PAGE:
Collection Gem – September
Over the years, Joe Hauck, Lebanon Borough’s historian, has ferreted out some of the area’s interesting pre-revolutionary war tidbits regarding early rural Hunterdon. One such episode is the story of Map 300 (Photo 1). Found tacked to the wall of Helen Young’s garage about 35 years ago, it’s a copy of the 1765 original printed on orange paper, and contains a familiar location – Potters Town. The map in the Historical Society’s Map Collection had no provenance, listed only as ”farms”. Joe and and County Historian Stephanie Stevens worked to give the little map some history. Joe remembered the original discovery of many years ago, Stephanie recalled having copies made and donated to the Society – again many years ago. With care, magnifying glasses, and good eyes, forgotten secrets were uncovered.
Surveyed by Benjamin Morgan and ”laid down by a schale (sic) of twenty chains to the inch” it is dated February ye 6 1765. Division of the area depicts seven different lots, each with access to a stream including the South Branch Rockaway River. Each of these numbered lots is also contained on the Stanton-Hammond maps of 1964. While there are houses drawn on several lots, one clearly depicts a church (left in photo 2). Potterstown, on the boundary of the map, indicates several structures. Standard colonial boundaries markers were used – black oaks, large chestnuts, etc. – and bore a chiseled mark of letters indicative of lot boundaries. Names of tenants/eventual owners are attributed to each lot:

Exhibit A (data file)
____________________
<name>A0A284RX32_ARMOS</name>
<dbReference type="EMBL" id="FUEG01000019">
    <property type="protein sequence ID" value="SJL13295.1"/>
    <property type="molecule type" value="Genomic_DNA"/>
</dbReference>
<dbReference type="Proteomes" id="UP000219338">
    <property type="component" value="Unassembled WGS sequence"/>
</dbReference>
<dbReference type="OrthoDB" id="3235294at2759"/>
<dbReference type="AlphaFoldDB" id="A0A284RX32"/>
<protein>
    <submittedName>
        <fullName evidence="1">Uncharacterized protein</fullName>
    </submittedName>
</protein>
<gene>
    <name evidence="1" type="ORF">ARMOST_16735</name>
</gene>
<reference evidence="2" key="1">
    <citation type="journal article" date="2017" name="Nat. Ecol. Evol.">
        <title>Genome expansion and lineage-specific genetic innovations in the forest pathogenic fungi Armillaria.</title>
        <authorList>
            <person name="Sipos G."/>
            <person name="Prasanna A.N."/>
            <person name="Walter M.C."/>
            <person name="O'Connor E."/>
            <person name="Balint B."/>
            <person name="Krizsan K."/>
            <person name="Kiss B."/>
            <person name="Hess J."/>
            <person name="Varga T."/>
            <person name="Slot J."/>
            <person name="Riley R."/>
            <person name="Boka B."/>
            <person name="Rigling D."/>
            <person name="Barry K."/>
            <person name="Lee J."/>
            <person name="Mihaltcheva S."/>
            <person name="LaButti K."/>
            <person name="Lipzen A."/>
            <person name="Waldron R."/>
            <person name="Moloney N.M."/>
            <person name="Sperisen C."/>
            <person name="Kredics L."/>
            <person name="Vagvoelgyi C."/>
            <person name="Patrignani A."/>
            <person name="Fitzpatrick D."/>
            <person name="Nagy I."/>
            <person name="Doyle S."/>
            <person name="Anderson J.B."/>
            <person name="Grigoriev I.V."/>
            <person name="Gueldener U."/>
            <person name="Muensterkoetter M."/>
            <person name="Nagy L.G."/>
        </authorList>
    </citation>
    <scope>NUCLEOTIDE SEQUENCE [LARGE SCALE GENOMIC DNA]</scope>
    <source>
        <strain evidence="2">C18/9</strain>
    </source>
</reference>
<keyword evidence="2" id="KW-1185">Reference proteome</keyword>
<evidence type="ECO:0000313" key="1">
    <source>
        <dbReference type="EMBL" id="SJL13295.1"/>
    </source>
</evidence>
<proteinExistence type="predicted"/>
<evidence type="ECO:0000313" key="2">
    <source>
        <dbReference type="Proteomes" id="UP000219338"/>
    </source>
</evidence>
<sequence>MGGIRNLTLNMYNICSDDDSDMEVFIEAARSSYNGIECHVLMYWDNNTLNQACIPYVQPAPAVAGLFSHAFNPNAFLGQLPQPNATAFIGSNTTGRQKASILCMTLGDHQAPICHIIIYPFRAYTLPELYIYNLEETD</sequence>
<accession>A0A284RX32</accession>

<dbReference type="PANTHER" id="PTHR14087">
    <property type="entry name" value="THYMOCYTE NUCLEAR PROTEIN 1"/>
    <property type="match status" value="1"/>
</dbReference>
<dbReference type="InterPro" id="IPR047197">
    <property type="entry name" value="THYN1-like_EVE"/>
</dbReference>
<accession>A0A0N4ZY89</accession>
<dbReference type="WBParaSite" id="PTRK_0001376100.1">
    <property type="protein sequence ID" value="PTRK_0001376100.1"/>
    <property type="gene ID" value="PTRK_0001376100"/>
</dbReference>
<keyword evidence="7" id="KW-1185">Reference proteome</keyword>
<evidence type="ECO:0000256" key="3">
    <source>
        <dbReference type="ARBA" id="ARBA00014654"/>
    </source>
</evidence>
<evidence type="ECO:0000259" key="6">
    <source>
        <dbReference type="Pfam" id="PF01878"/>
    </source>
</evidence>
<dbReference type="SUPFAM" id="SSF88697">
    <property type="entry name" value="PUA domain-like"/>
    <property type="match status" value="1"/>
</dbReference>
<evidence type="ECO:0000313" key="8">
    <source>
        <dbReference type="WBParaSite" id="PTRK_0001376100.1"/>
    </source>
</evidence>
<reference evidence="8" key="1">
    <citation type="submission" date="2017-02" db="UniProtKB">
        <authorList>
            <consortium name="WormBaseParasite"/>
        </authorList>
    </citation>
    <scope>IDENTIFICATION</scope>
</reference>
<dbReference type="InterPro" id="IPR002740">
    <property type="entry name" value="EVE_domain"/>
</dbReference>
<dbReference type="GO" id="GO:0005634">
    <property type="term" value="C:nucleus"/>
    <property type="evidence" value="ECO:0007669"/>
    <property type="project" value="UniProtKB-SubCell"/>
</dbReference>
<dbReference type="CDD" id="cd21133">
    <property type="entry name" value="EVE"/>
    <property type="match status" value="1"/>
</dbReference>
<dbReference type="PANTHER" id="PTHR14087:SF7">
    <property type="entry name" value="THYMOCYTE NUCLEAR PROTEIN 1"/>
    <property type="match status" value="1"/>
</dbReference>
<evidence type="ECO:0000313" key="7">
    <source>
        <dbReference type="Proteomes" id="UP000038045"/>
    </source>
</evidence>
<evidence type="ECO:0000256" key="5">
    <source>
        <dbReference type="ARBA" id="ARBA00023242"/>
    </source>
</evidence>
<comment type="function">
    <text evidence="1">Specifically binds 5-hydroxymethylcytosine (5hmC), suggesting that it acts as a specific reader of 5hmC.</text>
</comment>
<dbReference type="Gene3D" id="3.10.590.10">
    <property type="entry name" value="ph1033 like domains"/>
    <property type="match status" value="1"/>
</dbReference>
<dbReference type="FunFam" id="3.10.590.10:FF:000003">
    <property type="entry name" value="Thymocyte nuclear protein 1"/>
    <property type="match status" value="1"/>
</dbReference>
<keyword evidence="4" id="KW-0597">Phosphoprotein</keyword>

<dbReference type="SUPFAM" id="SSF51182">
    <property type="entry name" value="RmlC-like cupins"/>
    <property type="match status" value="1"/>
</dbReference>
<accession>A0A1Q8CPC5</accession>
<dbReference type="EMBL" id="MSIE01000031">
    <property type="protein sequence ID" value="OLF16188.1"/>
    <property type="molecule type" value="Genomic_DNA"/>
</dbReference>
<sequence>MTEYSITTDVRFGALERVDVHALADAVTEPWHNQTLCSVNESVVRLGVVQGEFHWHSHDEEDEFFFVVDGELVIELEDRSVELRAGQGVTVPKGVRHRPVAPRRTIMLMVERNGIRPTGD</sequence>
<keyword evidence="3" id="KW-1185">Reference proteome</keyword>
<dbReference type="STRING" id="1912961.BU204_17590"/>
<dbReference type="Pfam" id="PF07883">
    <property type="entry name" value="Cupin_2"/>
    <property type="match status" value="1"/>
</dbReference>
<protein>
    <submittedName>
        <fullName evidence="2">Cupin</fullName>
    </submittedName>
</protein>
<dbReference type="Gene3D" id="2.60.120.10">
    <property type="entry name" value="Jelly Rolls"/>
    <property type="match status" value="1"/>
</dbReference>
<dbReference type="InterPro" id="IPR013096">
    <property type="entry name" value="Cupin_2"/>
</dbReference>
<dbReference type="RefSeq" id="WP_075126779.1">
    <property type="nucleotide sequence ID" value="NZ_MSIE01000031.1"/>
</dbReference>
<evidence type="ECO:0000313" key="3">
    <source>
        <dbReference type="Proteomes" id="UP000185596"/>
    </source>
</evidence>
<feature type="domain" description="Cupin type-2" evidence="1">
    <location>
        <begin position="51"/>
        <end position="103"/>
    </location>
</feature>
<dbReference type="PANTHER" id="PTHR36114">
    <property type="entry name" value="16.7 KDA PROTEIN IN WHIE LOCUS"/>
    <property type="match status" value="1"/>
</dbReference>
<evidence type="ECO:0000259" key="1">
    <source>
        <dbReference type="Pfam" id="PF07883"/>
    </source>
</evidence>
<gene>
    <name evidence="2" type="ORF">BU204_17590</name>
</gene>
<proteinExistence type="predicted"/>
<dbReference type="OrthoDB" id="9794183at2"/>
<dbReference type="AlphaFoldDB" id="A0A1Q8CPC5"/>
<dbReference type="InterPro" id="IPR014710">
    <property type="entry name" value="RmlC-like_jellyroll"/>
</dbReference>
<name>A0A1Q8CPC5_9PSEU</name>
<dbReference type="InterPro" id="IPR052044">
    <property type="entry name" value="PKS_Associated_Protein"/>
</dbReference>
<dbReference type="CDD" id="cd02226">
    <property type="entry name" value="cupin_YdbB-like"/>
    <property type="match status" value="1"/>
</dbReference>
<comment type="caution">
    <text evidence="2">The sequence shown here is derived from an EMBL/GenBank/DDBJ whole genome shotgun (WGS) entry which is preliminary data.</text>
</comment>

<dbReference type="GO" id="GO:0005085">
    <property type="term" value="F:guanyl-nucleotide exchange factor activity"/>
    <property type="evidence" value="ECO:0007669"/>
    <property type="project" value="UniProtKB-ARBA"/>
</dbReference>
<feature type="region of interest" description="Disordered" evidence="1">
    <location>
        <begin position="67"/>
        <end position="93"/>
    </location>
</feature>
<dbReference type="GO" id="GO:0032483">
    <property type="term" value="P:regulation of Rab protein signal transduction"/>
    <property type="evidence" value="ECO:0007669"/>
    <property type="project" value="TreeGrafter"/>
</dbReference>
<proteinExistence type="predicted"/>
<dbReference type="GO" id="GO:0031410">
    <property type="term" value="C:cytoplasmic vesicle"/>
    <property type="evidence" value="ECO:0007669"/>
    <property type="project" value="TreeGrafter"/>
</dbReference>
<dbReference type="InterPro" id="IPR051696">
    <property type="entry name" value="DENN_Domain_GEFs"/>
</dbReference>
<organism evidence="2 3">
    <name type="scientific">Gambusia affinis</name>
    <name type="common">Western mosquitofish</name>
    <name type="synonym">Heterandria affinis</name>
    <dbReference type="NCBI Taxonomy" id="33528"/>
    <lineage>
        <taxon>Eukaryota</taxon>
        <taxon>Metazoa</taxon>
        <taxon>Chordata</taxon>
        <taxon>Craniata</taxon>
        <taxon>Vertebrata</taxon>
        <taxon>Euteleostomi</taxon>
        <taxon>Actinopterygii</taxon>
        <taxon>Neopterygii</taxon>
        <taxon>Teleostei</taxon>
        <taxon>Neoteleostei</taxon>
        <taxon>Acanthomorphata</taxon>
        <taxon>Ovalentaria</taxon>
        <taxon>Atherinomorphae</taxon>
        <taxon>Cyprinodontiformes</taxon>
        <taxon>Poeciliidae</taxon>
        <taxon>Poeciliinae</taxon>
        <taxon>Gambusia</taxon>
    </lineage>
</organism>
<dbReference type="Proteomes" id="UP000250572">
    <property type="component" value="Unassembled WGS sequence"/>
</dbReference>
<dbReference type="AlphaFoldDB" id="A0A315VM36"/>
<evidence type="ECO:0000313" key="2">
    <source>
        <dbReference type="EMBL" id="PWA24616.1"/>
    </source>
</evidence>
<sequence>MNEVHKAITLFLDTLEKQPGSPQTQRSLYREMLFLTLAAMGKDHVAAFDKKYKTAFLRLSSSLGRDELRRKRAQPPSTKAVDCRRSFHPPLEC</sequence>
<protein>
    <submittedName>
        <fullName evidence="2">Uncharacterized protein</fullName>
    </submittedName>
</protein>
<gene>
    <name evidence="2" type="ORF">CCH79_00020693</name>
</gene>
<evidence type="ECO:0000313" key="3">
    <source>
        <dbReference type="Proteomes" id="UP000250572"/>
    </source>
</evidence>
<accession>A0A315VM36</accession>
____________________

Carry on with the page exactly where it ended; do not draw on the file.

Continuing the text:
1 Pickles and Knofts
2. Nicholas Hofman
3. Tunis Eychas (Eycke)
4. Cornelius Bodinas (Bodine)
7 Pickles & Knofts
Study tells us that these lots are on the edge of Round Valley and encompass a large portion of Lebanon village along with portions of modern Clinton Township. They border on Readington Township which was created in 1730. As for the church, it was the first German Reformed Church in the area and was known as “the Potters Town Church”. It stood on “the High St.”, now Cherry Street. While the church has moved to Brunswick Ave. in Lebanon Borough, the ancient cemetery remains, a gift to the congregation by Walter Rutherfurd in 1769.
History tells us that this map is a portion of the 10,000 acres purchased by James Alexander in 1744 from the proprietors of the West New Jersey Society’s “Great Tract” – containing almost 100,000 acres – surveyed in 1711 and running all the way from the Delaware River up to the falls of the Lamington River. Alexander, a very wealthy man, purchased 10,000 acres, inclusive of all of Round Valley. Alexandria Township was named for him. Since this was an investment, land was subdivided and sold off, first occupied by tenants, then purchased.
The meaning of the map’s history was lost but now it’s found !